Calling my fellow masochists! You've got to keep those reflexes in shape for when Sekiro: Shadows Die Twice launches, or if the next F-Zero ever comes out (a sign of the apocalypse, or so Adam Ismail says). Whether you're crazy enough to subject yourself to the pain of Phantom Road, or to jump into battle with the Valkyrie Queen at little-to-no-health, we've got some recommendations to satiate that desire for challenge. These are the best hard games.
At the risk of exploiting an easy cliché, the Dark Souls series is truly the Dark Souls of gaming. While it's a little glib to compare every single new game that comes out to FromSoftware's venerable franchise, there's a reason why the Souls series is still the gold standard in tough-but-fair action/RPGs. In each Dark Souls' game, you'll create a medieval fantasy warrior (warrior, archer, mage, cleric or some mix of the above) and set off to stop an eerie, fallen kingdom from descending into total entropy. Most enemies can destroy you in a handful of hits; bosses can often best you in a single stroke. Your only recourse is to proceed slowly and carefully, learn every trick the environment can throw at you, and empower your attributes and weapons slowly over time. It's both maddeningly difficult and immensely satisfying. — Marshall Honorof
Credit: Bandai Namco
Is Bloodborne technically part of the Dark Souls' canon? Yes and no. The story doesn't seem directly related, but FromSoftware's Victorian Gothic horror game will have you standing up to monstrously tough enemies, then cashing in their souls (or blood echoes; close enough) to slowly build up your skills and weapons. Like the Souls' games, Bloodborne is tough, dark and opaque, but it's also much faster and more forgiving, letting players regain health if they strike back quickly enough after taking damage. Furthermore, shields are out, and firearms are in — perfect for parrying and riposting enemy attacks. If you've got a PS4, Bloodborne is one of the strangest and most gratifying exclusives you can pick up. — Marshall Honorof
Sure, Cuphead and Mugman's adventures — a finger-guns-ablazing quest to erase the debt of their bargained souls — are tough, but that's almost besides the point. Each level looks like a living, breathing, hand-drawn animated show from the early "Steamboat Willie" days of Mickey Mouse. You'll certainly appreciate the joys you get from looking (and listening, because, wow, the original jazz score on this game) at Cuphead, because it's a punishingly difficult romp through a series of evil anthropomorphized enemies, including a giant slot machine that's angrier than a Las Vegas bouncer. — Henry T. Casey
Despite being specifically tailored for newcomers, Monster Hunter World is no pushover. It starts out pretty tame, but it shoves more and more mechanics onto your shoulders as you fight your way to High Rank. And even before you can get a grasp on what end-game build you'll be aiming for, you're tasked with taking on mother-lovers like the Behemoth or Arch-Tempered Teostra (two monsters even a pro-gamer like myself have not beaten yet). Monster Hunter World is incredibly addictive when you get the hang of what you’re doing, but like many action RPGs, it's one heck of grind. — Rami Tabari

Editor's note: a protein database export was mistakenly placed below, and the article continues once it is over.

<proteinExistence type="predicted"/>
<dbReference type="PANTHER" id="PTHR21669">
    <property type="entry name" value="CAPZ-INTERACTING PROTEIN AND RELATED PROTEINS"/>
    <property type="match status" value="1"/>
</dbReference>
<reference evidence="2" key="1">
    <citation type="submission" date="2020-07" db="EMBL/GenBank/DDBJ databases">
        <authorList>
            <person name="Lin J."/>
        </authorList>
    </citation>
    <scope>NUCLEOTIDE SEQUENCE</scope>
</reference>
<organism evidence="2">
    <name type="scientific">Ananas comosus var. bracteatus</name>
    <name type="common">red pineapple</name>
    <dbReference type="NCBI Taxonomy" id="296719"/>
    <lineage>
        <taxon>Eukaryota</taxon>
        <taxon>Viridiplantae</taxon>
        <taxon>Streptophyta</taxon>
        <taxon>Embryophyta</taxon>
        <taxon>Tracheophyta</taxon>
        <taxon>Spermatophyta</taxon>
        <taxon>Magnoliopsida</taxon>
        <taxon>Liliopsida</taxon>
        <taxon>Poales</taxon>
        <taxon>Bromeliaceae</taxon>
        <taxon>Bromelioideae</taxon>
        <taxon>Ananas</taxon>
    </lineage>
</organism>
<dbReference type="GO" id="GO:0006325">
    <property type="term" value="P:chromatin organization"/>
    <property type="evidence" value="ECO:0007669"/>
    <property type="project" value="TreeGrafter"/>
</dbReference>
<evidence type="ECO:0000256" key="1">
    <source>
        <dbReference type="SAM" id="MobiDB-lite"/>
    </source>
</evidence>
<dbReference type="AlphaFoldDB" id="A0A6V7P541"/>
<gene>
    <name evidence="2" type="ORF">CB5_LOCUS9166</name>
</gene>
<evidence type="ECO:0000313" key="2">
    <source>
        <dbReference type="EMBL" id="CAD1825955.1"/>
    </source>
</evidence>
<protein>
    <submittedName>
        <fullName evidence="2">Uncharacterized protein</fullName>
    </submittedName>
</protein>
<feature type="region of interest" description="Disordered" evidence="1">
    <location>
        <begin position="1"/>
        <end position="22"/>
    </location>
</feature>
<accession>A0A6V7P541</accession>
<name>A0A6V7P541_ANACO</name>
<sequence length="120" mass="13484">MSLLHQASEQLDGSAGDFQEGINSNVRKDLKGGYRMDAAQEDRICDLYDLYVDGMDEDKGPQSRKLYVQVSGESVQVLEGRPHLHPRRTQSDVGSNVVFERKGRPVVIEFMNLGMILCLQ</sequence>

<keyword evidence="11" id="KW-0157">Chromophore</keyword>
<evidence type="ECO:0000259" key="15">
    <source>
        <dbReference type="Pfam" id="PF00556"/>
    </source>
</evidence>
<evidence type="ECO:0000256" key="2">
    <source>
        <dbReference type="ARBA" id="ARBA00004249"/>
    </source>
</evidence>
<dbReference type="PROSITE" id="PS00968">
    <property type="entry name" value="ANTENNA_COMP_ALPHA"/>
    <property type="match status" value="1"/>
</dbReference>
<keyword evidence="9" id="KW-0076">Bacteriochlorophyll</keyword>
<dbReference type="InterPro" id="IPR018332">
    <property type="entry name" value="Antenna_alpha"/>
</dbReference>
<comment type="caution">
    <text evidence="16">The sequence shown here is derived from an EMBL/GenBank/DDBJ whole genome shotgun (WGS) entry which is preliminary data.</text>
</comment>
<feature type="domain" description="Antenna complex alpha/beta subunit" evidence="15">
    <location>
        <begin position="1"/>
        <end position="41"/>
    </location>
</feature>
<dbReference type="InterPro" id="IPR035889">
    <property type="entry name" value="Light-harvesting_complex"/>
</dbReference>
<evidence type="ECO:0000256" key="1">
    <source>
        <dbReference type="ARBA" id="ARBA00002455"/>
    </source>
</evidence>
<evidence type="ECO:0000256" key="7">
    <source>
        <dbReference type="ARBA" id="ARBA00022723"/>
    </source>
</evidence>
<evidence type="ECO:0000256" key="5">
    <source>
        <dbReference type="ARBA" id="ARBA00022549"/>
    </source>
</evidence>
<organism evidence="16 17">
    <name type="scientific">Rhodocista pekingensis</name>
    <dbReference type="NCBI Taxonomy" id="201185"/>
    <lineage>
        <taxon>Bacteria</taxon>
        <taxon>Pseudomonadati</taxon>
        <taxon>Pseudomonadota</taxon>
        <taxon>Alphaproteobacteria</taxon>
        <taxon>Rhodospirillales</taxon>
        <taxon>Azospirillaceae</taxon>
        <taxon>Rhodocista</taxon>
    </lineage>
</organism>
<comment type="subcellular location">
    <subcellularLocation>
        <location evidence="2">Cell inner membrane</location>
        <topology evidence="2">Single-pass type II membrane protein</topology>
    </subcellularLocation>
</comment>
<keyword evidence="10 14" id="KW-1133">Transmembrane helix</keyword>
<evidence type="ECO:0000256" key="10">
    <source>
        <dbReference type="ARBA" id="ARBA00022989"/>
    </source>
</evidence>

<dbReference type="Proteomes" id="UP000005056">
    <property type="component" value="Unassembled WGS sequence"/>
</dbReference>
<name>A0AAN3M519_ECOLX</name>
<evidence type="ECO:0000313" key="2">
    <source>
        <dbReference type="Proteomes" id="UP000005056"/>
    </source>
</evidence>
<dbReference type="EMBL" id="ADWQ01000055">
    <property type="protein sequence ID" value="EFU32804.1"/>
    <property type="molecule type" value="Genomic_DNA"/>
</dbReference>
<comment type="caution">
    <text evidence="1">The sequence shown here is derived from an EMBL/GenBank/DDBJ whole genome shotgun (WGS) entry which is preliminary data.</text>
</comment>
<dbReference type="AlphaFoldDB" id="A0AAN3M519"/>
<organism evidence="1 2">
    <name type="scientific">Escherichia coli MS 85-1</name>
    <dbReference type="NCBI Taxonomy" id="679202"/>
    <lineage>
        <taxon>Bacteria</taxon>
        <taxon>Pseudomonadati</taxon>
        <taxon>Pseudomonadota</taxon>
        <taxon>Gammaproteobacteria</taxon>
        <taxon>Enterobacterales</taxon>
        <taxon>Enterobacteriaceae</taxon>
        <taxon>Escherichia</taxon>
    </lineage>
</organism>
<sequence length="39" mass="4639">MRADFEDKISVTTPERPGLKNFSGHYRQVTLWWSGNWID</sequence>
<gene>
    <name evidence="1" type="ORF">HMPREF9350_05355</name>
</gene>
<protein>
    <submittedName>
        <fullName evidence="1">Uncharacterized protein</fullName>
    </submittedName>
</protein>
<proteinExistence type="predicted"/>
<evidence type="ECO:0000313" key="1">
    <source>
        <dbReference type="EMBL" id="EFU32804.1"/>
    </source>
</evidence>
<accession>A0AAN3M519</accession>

God of War isn't inherently hard, but when I cranked this baby up to Give Me God of War mode (where you cannot change difficulty midgame), it's easily the best hard game I've ever played in my life. Taking a ton of inspiration from Dark Souls, God of War envelops you in brand-new mechanics that offer tight and intense action, but with a fair delivery.
Essentially, you could beat this whole game without leveling up if you wanted to, so if you die, that's on you. The hardest part, however, was getting past the steep learning curve in the beginning of the game. I died about 10 times on every enemy encounter before I fully mastered the game's mechanics. It's perfect for anyone waiting on Sekiro: Shadows Die Twice to come around, and that's not to mention that you'll be in for one hell of a narrative journey. — Rami Tabari
Mobile games can often lose their grip on gamers after a few weeks of play, but Super Hexagon is a maddening puzzler that keeps on bringing the pain. Each level starts off fast: as walls based on a hexagonal grid close in around the little triangle you control, which you must tap to dodge the walls, often finding the rare open gaps in said walls. You'll need your eyes glued to the screen and your fingers precisely tuned, or else you'll die, and die a lot. Oh, and make sure you've got headphones in, as the game's pulsing electronic music soundtrack is too good to be muted. — Henry T. Casey
Credit: Terry Cavanagh
There is a generation of Nintendo fans growing up today that doesn't know the true meaning of pain, because they've never had to pilot an F-Zero craft on Phantom Road. That's depressing, though at least they have Fast RMX on the Switch to deliver a rough approximation of one of the greatest and most unforgiving racing games of all time. Fast RMX's handling model isn't quite as dart-y as F-Zero GX's, though Sega and Nintendo's legendary GameCube racer wasn't as complicated as Shin'en Multimedia's spiritual successor, with its phase-switching mechanic and dynamic circuits. One thing that hasn't changed, however, is the ferocity of the opposition. Fast RMX's AI is as elastic as a bungee cord; you must turn perfect laps and hit every boost pad at any of the game's three difficulty levels to win, and even then it's not unusual to get blown by on the straights, mere feet from the finish line.— Adam Ismail
Credit: Shin'en Multimedia GmbH